Pteriatoxin A (7)

Pteriatoxin B (8) Pteriatoxin C (9)

be pinnatoxin analogs containing a cysteine moiety. The position of duplicate signals in the XH NMR spectrum suggested that pteriatoxins B (8) and C (9) are C-34 epimers, like 2 and 3.

Pteriatoxins A (7), B, and C (8, 9) showed significant acute toxicity against mice with LD99 values of 100 and 8 ^g/kg, respectively. The toxic symptoms of pteriatoxins were also similar to those of pinnatoxins. Extracts from the digestive glands of several species that are closely related to Pinna sp., including P.muricata, P. attenuata, P. atropupurea, and the commonly eaten shellfish At-rina pectinata, all produced the same symptoms of poisoning in mice. Thus, these shellfish may become toxic as a result of feeding on common toxic organisms such as dinoflagellates.

Pinnamine, an Alkaloidal Marine Toxin from Pinna muricata

In a continuation of our work on pinnatoxins, a novel marine alkaloid, pin-namine (10), was isolated from the Okinawan bivalve P. muricata. Pinnamine exhibited acute toxicity against mice, with characteristic toxic symptoms, such as scurrying around and convulsion (LD99 0.5 mg/kg) [17]. The structure of pinnamine (10) was determined to be a unique alkaloid containing a 9-azabicyclo[4.2.1]nonane moiety and a dihydro-y-pyrone ring. The absolute stereostructure was determined by an analysis of the circular dichroism spectrum [18].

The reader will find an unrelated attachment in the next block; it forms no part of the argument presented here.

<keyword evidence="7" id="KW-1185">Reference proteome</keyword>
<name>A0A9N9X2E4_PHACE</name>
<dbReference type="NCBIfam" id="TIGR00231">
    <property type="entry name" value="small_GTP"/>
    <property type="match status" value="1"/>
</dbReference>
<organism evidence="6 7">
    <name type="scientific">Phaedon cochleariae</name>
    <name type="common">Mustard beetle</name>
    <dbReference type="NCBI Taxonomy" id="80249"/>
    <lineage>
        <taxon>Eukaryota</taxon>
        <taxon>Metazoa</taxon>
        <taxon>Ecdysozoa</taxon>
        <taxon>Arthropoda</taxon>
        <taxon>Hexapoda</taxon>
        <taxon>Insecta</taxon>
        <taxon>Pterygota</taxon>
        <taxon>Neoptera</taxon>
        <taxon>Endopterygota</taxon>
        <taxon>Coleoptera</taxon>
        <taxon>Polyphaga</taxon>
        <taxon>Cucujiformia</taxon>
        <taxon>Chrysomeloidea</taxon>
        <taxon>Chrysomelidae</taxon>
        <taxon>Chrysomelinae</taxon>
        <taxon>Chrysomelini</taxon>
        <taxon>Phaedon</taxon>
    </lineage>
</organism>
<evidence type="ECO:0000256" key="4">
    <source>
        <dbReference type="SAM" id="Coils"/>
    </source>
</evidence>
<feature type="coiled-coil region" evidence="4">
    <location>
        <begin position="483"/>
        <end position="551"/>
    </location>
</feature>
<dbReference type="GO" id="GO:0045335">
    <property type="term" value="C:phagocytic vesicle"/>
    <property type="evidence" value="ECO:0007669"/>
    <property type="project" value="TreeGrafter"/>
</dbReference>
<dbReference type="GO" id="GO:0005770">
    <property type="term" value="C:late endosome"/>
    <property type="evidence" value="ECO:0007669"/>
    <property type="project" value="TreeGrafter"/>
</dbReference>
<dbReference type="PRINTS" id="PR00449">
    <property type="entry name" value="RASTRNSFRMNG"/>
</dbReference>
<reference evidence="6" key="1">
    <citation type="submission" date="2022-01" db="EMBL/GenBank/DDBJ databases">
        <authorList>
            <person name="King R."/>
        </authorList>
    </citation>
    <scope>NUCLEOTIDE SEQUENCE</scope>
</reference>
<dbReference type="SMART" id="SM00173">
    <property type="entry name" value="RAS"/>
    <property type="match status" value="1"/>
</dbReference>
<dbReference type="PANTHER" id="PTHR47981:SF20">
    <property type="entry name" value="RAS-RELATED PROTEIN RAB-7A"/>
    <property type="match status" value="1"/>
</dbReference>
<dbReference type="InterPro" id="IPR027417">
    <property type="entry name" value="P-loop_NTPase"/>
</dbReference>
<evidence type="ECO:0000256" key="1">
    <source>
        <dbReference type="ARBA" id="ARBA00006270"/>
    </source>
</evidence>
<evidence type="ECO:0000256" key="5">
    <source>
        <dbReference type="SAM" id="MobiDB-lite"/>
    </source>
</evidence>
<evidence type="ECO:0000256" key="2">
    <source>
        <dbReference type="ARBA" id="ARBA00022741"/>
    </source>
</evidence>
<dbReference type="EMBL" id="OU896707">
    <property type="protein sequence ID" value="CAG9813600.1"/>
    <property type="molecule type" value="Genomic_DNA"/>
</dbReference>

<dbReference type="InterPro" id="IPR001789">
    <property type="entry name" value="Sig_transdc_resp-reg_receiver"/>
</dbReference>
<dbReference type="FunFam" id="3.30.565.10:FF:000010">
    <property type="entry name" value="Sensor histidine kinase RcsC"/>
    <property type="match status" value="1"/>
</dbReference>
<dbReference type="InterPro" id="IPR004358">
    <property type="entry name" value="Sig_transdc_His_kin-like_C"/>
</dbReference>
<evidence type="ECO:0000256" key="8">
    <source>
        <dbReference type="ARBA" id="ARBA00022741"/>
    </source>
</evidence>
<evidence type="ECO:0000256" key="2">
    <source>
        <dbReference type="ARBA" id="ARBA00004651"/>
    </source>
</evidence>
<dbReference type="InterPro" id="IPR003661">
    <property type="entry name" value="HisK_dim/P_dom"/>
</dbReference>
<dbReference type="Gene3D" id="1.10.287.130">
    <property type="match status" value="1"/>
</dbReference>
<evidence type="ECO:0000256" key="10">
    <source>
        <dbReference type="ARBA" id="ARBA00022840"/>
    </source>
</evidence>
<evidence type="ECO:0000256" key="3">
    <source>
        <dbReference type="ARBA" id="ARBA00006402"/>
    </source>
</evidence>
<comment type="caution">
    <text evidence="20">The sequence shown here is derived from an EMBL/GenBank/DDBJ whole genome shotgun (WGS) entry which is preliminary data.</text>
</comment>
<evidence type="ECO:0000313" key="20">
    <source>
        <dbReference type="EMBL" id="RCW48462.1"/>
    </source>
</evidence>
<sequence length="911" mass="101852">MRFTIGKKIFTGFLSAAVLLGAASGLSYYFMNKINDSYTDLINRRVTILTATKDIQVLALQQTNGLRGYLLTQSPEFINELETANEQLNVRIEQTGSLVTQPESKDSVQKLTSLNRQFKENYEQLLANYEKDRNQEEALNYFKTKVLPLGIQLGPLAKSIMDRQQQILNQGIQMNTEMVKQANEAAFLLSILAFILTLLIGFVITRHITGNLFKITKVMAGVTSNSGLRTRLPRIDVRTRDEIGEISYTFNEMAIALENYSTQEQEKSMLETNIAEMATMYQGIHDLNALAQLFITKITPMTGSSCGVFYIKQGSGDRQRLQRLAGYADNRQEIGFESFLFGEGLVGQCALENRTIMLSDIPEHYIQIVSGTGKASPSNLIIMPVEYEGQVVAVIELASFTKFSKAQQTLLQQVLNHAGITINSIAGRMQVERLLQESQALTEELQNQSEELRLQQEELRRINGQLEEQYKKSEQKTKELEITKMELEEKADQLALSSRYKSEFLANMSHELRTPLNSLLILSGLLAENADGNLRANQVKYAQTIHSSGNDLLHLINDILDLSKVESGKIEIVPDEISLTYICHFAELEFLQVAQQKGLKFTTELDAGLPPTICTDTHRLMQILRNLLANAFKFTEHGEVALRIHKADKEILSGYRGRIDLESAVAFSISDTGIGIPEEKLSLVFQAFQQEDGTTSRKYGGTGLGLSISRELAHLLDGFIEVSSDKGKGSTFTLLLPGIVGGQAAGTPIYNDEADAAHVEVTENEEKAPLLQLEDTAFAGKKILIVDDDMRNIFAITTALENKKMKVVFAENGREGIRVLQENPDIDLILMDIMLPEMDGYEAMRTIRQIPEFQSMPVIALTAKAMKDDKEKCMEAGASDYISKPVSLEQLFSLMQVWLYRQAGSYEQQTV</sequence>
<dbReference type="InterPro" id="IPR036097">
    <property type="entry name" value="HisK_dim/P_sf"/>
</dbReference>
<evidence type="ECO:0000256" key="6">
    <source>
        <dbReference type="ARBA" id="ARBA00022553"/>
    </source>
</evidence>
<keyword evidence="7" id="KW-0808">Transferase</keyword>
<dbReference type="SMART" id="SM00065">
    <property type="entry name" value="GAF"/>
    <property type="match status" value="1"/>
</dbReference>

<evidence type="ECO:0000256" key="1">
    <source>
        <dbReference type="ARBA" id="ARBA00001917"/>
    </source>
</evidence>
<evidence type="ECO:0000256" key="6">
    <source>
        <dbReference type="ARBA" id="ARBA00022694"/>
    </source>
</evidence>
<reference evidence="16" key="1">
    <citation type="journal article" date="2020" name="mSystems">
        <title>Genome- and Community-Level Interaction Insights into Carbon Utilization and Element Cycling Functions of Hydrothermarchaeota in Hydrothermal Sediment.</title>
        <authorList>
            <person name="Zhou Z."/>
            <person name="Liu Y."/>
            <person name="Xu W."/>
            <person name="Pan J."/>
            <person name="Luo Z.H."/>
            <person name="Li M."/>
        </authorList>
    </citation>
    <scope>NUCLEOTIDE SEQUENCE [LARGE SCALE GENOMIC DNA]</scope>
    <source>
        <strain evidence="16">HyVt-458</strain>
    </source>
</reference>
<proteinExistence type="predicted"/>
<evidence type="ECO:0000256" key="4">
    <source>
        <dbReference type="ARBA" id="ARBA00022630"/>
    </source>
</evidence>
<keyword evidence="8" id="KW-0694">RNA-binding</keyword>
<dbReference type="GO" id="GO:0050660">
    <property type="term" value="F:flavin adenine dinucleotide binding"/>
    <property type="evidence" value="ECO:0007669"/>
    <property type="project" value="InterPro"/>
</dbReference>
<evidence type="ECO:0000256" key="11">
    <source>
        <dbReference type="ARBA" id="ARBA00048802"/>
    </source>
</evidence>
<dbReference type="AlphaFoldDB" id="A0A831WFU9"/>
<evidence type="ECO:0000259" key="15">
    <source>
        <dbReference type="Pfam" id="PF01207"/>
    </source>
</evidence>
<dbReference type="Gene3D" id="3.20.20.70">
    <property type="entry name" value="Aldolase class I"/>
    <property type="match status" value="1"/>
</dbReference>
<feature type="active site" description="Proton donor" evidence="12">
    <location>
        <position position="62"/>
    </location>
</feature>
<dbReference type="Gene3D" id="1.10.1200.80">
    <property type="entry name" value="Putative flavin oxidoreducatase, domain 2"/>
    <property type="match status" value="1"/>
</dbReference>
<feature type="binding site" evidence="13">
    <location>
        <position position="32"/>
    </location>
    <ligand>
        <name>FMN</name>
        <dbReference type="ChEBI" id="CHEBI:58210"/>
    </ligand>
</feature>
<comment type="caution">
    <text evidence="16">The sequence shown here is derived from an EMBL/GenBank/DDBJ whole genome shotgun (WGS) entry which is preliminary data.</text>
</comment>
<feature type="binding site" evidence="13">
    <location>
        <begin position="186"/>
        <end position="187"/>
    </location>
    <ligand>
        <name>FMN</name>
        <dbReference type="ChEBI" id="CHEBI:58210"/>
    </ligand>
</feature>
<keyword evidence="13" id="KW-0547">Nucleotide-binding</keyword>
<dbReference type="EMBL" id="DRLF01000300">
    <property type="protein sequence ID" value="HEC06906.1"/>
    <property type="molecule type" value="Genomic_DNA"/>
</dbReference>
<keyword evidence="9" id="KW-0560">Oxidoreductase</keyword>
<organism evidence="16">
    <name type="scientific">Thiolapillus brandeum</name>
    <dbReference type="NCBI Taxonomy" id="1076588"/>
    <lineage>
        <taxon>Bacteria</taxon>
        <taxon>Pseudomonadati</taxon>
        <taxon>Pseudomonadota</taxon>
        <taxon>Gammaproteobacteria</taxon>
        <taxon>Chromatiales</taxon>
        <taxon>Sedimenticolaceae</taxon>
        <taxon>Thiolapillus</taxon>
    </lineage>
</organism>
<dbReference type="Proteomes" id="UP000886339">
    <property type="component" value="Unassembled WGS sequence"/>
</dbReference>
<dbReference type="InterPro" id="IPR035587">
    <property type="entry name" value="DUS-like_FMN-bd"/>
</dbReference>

The structure and toxic symptoms of pinnamine resemble those of anatoxin-a (11) [19,20], a potent postsynaptic depolarizing neurotoxin known as very fast death factor (VFDF), and atropine [21], a representative suppressor of the

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